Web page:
Jaroslav Vrchlický

From Wikipedia, the free encyclopedia
Jump to: navigation, search
Jaroslav Vrchlický
Jan Vilímek - Jaroslav Vrchlický.jpg
Portrait of Jaroslav Vrchlický by Jan Vilímek
Born Emil Bohuslav Frída
(1853-02-17)17 February 1853
Louny, Austria
Died 9 September 1912(1912-09-09) (aged 59)
Domažlice, Czechoslovakia
Resting place Slavín
Occupation Writer
Nationality Czech
Spouse Ludmila Podlipská
Children Eva Vrchlická
Relatives Bedřich Frida (brother)

Jaroslav Vrchlický (Czech pronunciation: [ˈjaroslaf ˈvr̩xlɪtskiː]; 17 February 1853 in Louny, Bohemia – 9 September 1912 in Domažlice) was one of the greatest Czech lyrical poets. he was nominated for the Nobel prize in literature eight times.[1]


He was born Emilius Jakob Frida[2] He lived ten years with his uncle, a pastor near Cologne. Here he attended the first years of primary school from 1857 to 1861), and the briefly in Cologne from 1861 to 1862. He studied at grammar school in Slaný from 1862, where he was a classmate of Václav Beneš Třebízský, also in Prague and in 1872 graduated from Klatovy.

Guided by his uncle's example, Vrchlický joined after graduating from the Prague Archbishop's seminary. But in 1873, he transferred to the Faculty of Arts of Charles-Ferdinand University in Prague, where he studied history, philosophy and Romance philology. During his studies he studied with historian Ernest Denis. His first literary work was printed by editor Sofia Podlipská.

In Prague, he formed friendships with Zikmund Winter, Josef Vaclav Sladek and Alois Jirasek. They formed the group Lumírovců.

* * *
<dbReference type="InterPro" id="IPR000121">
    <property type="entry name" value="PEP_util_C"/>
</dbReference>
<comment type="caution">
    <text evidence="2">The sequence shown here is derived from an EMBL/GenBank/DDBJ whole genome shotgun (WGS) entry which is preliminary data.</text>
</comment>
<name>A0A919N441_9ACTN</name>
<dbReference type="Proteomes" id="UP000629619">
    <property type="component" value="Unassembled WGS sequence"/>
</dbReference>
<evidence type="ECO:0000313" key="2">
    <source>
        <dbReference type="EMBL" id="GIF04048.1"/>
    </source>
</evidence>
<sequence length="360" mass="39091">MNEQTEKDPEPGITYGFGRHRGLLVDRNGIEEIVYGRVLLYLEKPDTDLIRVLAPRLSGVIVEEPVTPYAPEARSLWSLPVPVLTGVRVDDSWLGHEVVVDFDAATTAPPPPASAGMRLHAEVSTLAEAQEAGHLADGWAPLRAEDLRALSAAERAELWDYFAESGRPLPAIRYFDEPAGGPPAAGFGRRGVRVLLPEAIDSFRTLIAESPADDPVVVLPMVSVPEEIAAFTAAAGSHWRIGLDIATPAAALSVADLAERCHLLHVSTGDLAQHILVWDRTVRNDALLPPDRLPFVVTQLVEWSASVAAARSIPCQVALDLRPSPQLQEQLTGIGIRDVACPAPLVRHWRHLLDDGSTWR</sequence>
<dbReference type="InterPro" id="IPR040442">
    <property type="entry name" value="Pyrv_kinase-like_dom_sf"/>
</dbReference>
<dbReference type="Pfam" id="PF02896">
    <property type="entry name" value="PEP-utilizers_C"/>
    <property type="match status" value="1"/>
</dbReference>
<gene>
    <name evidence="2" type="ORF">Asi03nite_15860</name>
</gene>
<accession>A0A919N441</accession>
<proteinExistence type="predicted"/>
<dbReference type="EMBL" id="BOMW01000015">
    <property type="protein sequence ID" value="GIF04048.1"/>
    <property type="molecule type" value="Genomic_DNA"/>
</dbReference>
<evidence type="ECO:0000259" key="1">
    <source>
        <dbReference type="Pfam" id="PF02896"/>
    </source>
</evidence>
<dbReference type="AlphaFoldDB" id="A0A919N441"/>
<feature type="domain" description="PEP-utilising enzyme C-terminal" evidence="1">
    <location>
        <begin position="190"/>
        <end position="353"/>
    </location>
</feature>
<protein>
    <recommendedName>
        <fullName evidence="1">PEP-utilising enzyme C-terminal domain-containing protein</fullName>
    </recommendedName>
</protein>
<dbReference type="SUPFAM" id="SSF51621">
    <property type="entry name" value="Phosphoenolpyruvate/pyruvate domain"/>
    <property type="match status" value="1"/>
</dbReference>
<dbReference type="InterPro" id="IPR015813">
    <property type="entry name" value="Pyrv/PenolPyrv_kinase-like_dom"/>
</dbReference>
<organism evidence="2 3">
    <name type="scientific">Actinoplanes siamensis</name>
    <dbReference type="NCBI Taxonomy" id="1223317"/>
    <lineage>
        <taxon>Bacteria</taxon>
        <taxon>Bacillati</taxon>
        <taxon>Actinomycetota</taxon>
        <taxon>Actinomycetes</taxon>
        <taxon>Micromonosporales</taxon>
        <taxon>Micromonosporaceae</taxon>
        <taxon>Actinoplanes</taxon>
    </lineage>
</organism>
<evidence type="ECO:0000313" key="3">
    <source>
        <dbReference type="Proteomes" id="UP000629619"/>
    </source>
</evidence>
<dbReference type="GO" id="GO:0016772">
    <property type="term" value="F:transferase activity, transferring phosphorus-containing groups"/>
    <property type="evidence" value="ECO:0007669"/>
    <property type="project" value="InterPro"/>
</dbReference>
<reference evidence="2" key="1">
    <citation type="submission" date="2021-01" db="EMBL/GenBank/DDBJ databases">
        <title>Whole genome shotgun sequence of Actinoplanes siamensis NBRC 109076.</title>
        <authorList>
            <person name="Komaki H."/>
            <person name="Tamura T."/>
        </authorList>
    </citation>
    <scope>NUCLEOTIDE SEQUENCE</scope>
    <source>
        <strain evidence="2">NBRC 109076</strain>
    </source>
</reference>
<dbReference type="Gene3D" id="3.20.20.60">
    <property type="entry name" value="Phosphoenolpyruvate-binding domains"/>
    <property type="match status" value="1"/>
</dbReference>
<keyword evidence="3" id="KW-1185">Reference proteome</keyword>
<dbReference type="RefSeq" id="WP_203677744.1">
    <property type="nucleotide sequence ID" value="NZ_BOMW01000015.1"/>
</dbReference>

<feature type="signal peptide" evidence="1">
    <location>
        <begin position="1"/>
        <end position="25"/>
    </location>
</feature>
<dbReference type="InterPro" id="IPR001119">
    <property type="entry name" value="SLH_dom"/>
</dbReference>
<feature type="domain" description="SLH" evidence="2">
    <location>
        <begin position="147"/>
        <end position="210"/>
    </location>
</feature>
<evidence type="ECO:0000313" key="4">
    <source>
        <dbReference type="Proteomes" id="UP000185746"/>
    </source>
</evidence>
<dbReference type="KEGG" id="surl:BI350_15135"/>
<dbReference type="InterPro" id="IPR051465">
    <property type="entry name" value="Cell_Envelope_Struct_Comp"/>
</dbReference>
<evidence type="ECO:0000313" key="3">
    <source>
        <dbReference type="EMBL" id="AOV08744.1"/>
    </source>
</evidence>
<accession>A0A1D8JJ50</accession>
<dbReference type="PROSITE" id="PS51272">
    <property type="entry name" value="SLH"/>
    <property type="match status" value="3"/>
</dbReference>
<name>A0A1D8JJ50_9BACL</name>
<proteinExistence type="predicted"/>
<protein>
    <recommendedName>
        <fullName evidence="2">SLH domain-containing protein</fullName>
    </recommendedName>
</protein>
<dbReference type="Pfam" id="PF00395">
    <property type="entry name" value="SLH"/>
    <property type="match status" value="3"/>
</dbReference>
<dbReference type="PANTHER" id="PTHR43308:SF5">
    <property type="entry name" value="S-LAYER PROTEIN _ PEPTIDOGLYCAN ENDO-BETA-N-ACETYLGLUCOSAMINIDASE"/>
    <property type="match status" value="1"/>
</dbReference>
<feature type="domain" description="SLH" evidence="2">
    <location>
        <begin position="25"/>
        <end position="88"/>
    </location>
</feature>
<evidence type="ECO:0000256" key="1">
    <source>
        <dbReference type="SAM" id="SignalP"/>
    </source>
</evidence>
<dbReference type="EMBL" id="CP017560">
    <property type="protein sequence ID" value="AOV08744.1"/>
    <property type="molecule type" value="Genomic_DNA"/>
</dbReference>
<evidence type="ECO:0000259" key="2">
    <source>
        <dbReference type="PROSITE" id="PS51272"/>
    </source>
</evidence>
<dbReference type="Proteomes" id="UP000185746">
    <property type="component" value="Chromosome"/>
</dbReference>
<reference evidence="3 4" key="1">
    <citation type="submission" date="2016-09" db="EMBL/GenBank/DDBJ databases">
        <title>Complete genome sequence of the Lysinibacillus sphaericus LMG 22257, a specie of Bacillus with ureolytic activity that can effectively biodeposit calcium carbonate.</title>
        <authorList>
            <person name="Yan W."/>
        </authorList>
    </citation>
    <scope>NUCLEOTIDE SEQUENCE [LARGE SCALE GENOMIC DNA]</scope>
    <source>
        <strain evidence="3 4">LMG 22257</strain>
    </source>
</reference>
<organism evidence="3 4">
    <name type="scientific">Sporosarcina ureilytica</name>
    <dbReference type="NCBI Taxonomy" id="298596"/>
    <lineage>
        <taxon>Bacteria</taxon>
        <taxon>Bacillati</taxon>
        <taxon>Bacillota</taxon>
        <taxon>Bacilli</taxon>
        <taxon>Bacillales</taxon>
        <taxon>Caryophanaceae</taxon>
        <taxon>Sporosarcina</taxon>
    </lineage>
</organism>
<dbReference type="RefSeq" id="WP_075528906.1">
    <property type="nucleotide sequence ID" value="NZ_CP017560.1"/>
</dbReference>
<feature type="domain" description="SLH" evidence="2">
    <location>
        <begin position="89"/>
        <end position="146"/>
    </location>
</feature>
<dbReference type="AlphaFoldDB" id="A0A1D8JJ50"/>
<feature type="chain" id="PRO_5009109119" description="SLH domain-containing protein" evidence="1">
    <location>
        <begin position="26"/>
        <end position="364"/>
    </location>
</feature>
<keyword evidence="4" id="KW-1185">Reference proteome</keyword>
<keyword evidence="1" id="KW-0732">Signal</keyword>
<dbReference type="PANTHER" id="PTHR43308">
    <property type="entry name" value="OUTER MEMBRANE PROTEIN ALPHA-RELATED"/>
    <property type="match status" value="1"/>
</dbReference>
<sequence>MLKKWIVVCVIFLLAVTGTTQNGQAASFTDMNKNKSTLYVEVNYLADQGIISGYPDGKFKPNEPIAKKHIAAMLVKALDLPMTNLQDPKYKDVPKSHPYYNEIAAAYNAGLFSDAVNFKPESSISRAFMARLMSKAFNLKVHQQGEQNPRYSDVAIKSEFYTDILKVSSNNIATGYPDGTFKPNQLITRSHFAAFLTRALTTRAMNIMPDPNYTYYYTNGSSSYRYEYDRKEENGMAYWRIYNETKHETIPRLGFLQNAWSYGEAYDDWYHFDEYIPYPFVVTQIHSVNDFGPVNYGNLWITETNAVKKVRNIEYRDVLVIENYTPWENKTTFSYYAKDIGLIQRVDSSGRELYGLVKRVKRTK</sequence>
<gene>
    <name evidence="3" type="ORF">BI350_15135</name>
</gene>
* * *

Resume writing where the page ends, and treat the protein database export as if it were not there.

From 1875, he worked as a secretary and tutor to the sons of noble family Montecuccoli-Laderchi, first in Merano near Modena, and later Livorno. After returning briefly he worked at the pedagogical institute in Prague in Manor Street. Through the intercession of Leopold, Count von Thun und Hohenstein, in 1877 he was appointed secretary of the Prague Czech Polytechnic, and later became a professor of modern science and was awarded an honorary doctorate.

In 1901 he, along with Antonin Dvorak, was knighted, and Austrian Emperor Franz Joseph I. appointed him a member of the Upper House of the Imperial Council in Vienna. Vrchlický defended the requirement of universal suffrage. As a man he was extremely active, among others. He was a member of the Royal Academy of Padua, a member of the Polish Society of Paris and also an honorary citizen of many Czech towns. In 1893 he was appointed professor of European literature at Charles University. He was also a member of the Czech Academy of Sciences and Arts (appointed by the Emperor 20 April 1890).

He also wrote epic poetry, plays, prose and literary essays and translated widely from various languages, introducing e.g. Dante, Goethe, Shelley, Baudelaire, Poe, and Whitman to Czech literature. He was one of the main voices in Lumír magazine from 1851.

Vrchlický's life was the subject of a 1997 novel, Za trochu lásky....


  1. ^ "Nomination Database". www.nobelprize.org. Retrieved 2017-01-31. 
  2. ^ [1]

External links[edit]

Media related to Jaroslav Vrchlický at Wikimedia Commons

This article incorporates information from the equivalent article on the Czech Wikipedia.